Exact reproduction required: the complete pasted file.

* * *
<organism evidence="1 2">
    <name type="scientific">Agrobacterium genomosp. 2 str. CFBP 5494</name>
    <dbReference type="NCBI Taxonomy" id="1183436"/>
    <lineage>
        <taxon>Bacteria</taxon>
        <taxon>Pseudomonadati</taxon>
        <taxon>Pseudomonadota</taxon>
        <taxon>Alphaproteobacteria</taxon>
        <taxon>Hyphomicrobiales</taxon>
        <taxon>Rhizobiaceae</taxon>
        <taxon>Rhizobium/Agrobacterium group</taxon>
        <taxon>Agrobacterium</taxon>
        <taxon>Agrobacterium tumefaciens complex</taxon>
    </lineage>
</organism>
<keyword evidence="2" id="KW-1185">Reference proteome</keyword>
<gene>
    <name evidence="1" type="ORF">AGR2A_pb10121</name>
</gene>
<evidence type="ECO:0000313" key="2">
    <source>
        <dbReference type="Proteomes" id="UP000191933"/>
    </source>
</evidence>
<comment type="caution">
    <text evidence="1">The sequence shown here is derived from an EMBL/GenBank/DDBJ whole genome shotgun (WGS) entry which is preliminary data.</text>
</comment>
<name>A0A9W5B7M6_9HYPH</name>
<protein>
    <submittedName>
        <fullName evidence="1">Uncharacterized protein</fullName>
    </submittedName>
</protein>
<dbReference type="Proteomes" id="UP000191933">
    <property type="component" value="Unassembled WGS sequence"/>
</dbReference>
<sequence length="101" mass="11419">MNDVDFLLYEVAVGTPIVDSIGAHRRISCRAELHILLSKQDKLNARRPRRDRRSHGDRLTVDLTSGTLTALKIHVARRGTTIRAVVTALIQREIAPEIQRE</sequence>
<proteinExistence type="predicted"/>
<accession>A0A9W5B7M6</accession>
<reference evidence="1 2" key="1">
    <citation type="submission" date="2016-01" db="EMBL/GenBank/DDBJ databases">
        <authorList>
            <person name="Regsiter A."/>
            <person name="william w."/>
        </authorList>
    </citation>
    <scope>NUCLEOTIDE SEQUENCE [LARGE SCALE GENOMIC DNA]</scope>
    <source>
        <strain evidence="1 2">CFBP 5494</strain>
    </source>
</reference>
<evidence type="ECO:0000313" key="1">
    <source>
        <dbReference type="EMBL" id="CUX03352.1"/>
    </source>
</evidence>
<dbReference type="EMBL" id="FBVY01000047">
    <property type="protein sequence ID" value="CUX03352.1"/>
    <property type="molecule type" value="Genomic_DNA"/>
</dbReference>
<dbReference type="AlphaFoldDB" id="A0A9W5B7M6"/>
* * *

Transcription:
<organism evidence="1 2">
    <name type="scientific">Agrobacterium genomosp. 2 str. CFBP 5494</name>
    <dbReference type="NCBI Taxonomy" id="1183436"/>
    <lineage>
        <taxon>Bacteria</taxon>
        <taxon>Pseudomonadati</taxon>
        <taxon>Pseudomonadota</taxon>
        <taxon>Alphaproteobacteria</taxon>
        <taxon>Hyphomicrobiales</taxon>
        <taxon>Rhizobiaceae</taxon>
        <taxon>Rhizobium/Agrobacterium group</taxon>
        <taxon>Agrobacterium</taxon>
        <taxon>Agrobacterium tumefaciens complex</taxon>
    </lineage>
</organism>
<keyword evidence="2" id="KW-1185">Reference proteome</keyword>
<gene>
    <name evidence="1" type="ORF">AGR2A_pb10121</name>
</gene>
<evidence type="ECO:0000313" key="2">
    <source>
        <dbReference type="Proteomes" id="UP000191933"/>
    </source>
</evidence>
<comment type="caution">
    <text evidence="1">The sequence shown here is derived from an EMBL/GenBank/DDBJ whole genome shotgun (WGS) entry which is preliminary data.</text>
</comment>
<name>A0A9W5B7M6_9HYPH</name>
<protein>
    <submittedName>
        <fullName evidence="1">Uncharacterized protein</fullName>
    </submittedName>
</protein>
<dbReference type="Proteomes" id="UP000191933">
    <property type="component" value="Unassembled WGS sequence"/>
</dbReference>
<sequence length="101" mass="11419">MNDVDFLLYEVAVGTPIVDSIGAHRRISCRAELHILLSKQDKLNARRPRRDRRSHGDRLTVDLTSGTLTALKIHVARRGTTIRAVVTALIQREIAPEIQRE</sequence>
<proteinExistence type="predicted"/>
<accession>A0A9W5B7M6</accession>
<reference evidence="1 2" key="1">
    <citation type="submission" date="2016-01" db="EMBL/GenBank/DDBJ databases">
        <authorList>
            <person name="Regsiter A."/>
            <person name="william w."/>
        </authorList>
    </citation>
    <scope>NUCLEOTIDE SEQUENCE [LARGE SCALE GENOMIC DNA]</scope>
    <source>
        <strain evidence="1 2">CFBP 5494</strain>
    </source>
</reference>
<evidence type="ECO:0000313" key="1">
    <source>
        <dbReference type="EMBL" id="CUX03352.1"/>
    </source>
</evidence>
<dbReference type="EMBL" id="FBVY01000047">
    <property type="protein sequence ID" value="CUX03352.1"/>
    <property type="molecule type" value="Genomic_DNA"/>
</dbReference>
<dbReference type="AlphaFoldDB" id="A0A9W5B7M6"/>